Rutta, who was never drafted by an NHL club, has spent his professional career with Czech League outfit Pirati Chomutov. He’s blossomed into a talented offensive defenseman — finishing second among Czech League d-men with 32 points in 46 games this year — and, as mentioned above, has good size at 6-foot-3, 200 pounds.

Last week, Rutta’s agent — longtime Octagon Hockey representative Allan Walsh — tweeted that his client would make a decision on NHL offers soon.

 

Sharks keep stockpiling European free agents, land Sandberg

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Doug Wilson is at it again.

On Thursday, the Sharks GM confirmed yesterday’s news — the signing of Czech d-man Radim Simek — and announced that Swedish forward Filip Sandberg had agreed to a two-year deal.

“Filip is a very creative player who sees the ice well and can create offense in limited space,” Wilson said in a release. “He plays a high-pressure, puck-pursuit game and his battle level is something we have been impressed with, especially against older players.

“We are excited for him to join our organization.”

Sandberg, 22, is fresh off a Swedish League title with HV71. The club announced Sandberg would be headed overseas last week, but didn’t divulge what team had signed him.

It wasn’t surprising NHL clubs had interest. Sandberg had a good offensive campaign in Sweden, scoring 25 points in 52 regular season games, then broke out for six goals and 14 points in 16 playoff contests.

Prior to this year, Sandberg twice represented Sweden at the World Juniors, including the 2013 tournament where the country won silver. He finished with two goals in six games playing alongside the likes of Filip Forsberg, Viktor Arvidsson, Elias Lindholm and Victor Rask.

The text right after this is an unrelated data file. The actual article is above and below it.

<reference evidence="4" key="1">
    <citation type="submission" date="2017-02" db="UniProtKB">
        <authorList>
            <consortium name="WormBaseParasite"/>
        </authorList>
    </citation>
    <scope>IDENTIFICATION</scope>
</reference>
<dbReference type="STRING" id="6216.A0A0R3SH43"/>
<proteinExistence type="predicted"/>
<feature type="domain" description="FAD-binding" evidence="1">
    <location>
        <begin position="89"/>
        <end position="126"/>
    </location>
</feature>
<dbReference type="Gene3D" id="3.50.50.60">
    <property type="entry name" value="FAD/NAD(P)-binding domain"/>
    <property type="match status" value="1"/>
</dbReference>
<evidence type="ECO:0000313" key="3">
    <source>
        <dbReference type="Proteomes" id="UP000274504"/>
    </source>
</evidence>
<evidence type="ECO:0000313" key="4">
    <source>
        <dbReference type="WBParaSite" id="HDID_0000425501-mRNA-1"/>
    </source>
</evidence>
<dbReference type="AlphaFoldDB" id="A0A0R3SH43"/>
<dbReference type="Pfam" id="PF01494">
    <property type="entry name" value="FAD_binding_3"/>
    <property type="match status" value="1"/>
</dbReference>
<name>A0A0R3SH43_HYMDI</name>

As for Simek, he inked a one-year deal.

“Radim is a quick transition defenseman who drives the play offensively and plays with a physical edge,” said Wilson. “We like his offensive instincts especially on special teams and think his game will translate well in North America.”

Simek just finished representing his native Czech Republic at the World Hockey Championship, where he had two points in eight games.

According to a report from Radio Praha, the Sharks beat out the Rangers to acquire Simek. Passed over in his draft year, the 24-year-old has spent his entire pro career with Liberec Bili Tygri.

As mentioned above, Wilson has done well finding European skaters in their early-to-mid-20s, ones that can contribute right away at the NHL level: Melker Karlsson, Joonas Donskoi and Marcus Sorensen, most specifically.

The hope now is that Simek and Sandberg will continue that trend.

Avs dismiss three from coaching staff, but Bednar remains

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Colorado GM Joe Sakic said there would be turnover this offseason, but that head coach Jared Bednar was safe.

On Tuesday, Sakic followed through.

The Avs have parted ways with two of Bednar’s assistants — Tim Army and Dave Farrish — and also relieved goalie coach Francois Allaire of his duties.

Army, 54, has been with the club for the last six years, having previously served as the head coach at Providence. He served under three different head coaches in Colorado — Bednar, Patrick Roy and Joe Sacco — and was largely tasked with running the team’s power play (which finished 30th in the NHL this year).

Farrish, 60, just wrapped his second year on the job with the Avs after coming over from Toronto. A veteran of nearly 30 years in coaching, Farrish was brought aboard by Roy, and brought “a wealth of experience and hockey knowledge to our organization.” A journeyman blueliner who playecd 430 games at the NHL level, Farrish ran the club’s defense last season.

Allaire, 57, has been coaching goalies at the NHL level for over 25 years, with previous stops in Montreal, Anaheim and Toronto. His ties to Roy ran deep — he mentored the former Avs coach with the Canadiens, and the pair won two Stanley Cups together (in 1986 and ’93). Allaire has been with the Avs for the last four years, on the heels of an acrimonious departure from Toronto.

Today’s shakeup is a significant one, but it didn’t come out of nowhere. Bednar was essentially forced into retaining all of Roy’s staff following the latter’s shock resignation last August, and probably wants to bring in some of his own guys.

Sakic, meanwhile, had to make some sort of changes after the worst regular season in franchise history — and today’s could just be the tip of the iceberg.

Related: Avs president gives Sakic vote of confidence